Friday, 19 December 2014

The russian economic crisis and comparative advantage

As the Russian economy heads towards tough times Putin seems to be pulling up the drawbridge. If Russia is going to prosper then, so the logic goes, it needs to rely less on foreigners and more on itself. This is a familiar nationalist argument that long pre-dates Putin. But it is one that economists have long tried to counter with the logic of comparative advantage.
        Simply put comparative advantage says that a country should produce what it is relatively good at. To give an example suppose that both a barrel of oil and a tablet computer sell for $100 on international markets. If it costs Russia $40 to produce a barrel of oil and $100 to produce a tablet then Russia should produce oil because this is where it has a comparative advantage. Crucially this logic holds even if Russians only want tablets. For instance, with $400 of cash they can produce 10 barrels of oil and trade these on the market for 10 tablets. Or, they can produce 4 tablets themselves. Clearly 10 tablets is better than 4. And pulling up the drawbridge is a bad idea.
        Analysts have also been quick, however, to criticise Russia for becoming too reliant on oil. And this does seem to make for an inconsistent argument. Comparative advantage says that a country should specialize, but then we criticize Russia for becoming over specialized! So, is there a flaw in the logic of comparative advantage?
        Comparative advantage says what a country should produce, not how well it will do producing it. The recent dramatic fall in the price of oil is clearly bad news for any country that specialized in oil. But the logic of comparative advantage still holds firm. To illustrate, let us return to the example above and say the oil price is $60 per barrel. With $400 Russia still produces 10 barrels of oil, which sells for $600 and buys 6 tablets. The purchasing power of Russians has dropped from 10 to 6 tablets but this is still better than the 4 tablets they can make on their own. There is no flaw in the logic of comparative advantage.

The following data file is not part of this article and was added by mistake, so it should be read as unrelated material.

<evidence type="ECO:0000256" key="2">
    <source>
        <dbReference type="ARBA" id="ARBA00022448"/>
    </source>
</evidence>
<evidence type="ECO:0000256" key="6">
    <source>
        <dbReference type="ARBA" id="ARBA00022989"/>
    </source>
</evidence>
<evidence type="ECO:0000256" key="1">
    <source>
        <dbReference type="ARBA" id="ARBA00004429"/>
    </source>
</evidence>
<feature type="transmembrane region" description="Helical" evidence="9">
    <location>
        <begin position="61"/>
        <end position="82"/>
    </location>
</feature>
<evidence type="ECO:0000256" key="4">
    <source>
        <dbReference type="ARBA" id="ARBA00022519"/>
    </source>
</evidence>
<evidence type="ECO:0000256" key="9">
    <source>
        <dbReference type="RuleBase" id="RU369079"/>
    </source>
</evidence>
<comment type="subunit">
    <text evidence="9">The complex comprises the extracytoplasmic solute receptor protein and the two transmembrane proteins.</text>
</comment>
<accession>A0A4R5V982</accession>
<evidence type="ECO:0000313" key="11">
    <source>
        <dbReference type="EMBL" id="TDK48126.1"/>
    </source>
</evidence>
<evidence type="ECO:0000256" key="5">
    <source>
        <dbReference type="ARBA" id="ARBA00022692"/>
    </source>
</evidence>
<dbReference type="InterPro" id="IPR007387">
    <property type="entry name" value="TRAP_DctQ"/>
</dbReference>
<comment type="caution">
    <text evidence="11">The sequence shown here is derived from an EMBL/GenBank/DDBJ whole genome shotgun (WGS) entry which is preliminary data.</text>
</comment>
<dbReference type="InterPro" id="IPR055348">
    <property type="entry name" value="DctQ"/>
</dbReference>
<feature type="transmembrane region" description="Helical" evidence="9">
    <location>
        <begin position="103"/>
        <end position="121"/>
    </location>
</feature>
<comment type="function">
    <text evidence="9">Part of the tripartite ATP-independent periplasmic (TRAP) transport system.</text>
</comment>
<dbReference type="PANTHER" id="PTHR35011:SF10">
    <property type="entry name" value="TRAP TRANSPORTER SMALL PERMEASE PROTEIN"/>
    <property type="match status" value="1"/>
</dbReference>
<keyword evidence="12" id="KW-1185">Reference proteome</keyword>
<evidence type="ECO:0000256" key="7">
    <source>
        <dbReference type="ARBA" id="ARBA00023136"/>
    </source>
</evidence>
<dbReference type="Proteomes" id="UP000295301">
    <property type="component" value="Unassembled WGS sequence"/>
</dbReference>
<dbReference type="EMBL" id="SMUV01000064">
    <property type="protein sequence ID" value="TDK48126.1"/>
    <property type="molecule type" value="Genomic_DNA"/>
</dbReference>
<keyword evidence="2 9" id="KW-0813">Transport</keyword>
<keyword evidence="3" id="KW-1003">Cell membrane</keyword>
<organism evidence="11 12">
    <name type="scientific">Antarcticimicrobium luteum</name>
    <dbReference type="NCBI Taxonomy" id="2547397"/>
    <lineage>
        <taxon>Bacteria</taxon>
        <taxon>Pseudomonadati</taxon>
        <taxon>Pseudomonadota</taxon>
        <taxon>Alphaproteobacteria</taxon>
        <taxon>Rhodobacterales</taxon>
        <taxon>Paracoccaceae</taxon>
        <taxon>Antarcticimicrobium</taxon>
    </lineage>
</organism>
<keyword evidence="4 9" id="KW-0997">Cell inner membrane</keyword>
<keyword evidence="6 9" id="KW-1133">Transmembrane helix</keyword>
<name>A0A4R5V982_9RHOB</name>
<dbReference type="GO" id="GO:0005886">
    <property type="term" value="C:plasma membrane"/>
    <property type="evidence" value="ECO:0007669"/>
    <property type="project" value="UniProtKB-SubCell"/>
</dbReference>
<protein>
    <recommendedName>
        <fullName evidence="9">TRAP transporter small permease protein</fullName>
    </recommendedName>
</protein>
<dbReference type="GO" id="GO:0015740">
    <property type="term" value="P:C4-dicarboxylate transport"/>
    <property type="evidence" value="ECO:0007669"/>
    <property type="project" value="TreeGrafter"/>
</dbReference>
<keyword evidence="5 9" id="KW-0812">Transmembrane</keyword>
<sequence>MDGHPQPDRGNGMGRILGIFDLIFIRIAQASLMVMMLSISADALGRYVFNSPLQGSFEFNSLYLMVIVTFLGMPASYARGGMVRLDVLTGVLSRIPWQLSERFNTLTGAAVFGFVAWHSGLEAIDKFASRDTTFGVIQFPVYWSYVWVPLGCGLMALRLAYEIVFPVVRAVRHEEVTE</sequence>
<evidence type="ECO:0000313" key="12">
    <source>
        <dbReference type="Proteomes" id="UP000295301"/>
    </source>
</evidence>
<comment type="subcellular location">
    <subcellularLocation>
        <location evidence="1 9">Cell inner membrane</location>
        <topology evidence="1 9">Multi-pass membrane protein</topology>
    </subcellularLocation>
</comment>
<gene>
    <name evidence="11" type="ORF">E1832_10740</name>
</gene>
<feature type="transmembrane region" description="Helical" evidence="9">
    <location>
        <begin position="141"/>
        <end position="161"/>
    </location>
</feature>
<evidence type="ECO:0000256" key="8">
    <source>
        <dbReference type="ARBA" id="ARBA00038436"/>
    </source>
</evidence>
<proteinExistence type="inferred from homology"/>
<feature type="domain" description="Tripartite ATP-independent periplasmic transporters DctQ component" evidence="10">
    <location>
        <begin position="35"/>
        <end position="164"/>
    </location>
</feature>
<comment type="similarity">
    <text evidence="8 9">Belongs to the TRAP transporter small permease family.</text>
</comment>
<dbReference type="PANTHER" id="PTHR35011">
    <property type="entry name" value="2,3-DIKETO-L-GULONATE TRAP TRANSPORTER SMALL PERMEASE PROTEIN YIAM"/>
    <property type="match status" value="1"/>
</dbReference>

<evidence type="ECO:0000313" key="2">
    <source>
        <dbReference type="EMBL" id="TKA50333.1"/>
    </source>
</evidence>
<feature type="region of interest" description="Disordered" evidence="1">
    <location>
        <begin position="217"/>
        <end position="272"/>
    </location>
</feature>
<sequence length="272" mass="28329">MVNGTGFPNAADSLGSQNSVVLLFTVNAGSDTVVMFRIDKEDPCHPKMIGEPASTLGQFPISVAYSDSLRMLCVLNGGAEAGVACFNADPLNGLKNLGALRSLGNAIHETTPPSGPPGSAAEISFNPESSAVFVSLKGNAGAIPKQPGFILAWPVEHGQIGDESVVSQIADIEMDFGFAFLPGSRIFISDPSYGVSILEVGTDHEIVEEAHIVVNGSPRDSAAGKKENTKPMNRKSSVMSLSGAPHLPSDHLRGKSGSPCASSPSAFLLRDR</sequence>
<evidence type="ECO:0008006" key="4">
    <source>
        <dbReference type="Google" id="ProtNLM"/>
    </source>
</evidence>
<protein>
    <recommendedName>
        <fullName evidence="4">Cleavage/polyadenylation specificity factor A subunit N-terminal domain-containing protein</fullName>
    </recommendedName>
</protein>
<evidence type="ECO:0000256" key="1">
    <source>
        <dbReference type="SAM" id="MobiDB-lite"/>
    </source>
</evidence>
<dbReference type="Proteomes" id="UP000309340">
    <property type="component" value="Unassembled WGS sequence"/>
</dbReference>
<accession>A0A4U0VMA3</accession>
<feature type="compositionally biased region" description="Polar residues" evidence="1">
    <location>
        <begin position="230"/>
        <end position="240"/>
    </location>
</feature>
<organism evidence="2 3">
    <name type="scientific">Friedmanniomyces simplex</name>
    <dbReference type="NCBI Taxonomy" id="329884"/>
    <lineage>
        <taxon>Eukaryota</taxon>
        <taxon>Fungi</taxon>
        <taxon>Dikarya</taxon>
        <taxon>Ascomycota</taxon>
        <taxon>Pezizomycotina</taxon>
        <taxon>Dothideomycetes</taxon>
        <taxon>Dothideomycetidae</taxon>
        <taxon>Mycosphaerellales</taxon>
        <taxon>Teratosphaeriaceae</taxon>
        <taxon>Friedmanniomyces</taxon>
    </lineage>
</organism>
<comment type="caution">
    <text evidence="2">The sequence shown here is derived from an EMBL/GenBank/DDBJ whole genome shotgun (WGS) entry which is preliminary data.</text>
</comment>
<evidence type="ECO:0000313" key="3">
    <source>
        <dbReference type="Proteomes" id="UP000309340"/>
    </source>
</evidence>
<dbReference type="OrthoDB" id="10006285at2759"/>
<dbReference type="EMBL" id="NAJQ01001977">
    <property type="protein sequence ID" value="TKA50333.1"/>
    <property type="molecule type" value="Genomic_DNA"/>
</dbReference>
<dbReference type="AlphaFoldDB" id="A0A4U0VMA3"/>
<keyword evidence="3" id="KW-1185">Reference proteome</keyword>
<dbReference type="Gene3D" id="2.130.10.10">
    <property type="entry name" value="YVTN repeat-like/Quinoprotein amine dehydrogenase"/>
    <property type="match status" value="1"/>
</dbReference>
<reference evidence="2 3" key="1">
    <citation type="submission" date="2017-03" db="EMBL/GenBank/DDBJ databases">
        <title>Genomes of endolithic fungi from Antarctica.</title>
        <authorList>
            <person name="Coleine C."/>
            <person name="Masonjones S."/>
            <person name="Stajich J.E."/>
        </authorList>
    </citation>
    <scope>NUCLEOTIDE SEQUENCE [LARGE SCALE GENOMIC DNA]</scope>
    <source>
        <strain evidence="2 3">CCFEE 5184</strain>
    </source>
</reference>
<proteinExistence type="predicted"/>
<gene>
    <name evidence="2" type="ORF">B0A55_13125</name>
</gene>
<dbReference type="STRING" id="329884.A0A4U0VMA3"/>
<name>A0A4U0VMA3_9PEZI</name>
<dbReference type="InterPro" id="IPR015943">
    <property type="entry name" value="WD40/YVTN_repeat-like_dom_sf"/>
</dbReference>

So, where does the call for diversification come from? As far as I know there is no strong economic argument for diversification. The popular argument essentially seems to be specializing is 'too risky' because a country becomes vulnerable to shock. Many, for instance, worry that the UK is over-reliant on the financial services sector. But, risk is something that could be insured against, as evidenced by Norway's wealth fund. 
         I'm not convinced, therefore, that Russia's 'over-reliance' on oil deserves the criticism it gets. Specialising in oil is fine if that is where Russia has comparative advantage. For comparative advantage to really benefit Russians, though, the Russian economy needs a big scale market liberalization and associated reduction in corruption. There is not much sign of that happening any time soon! 

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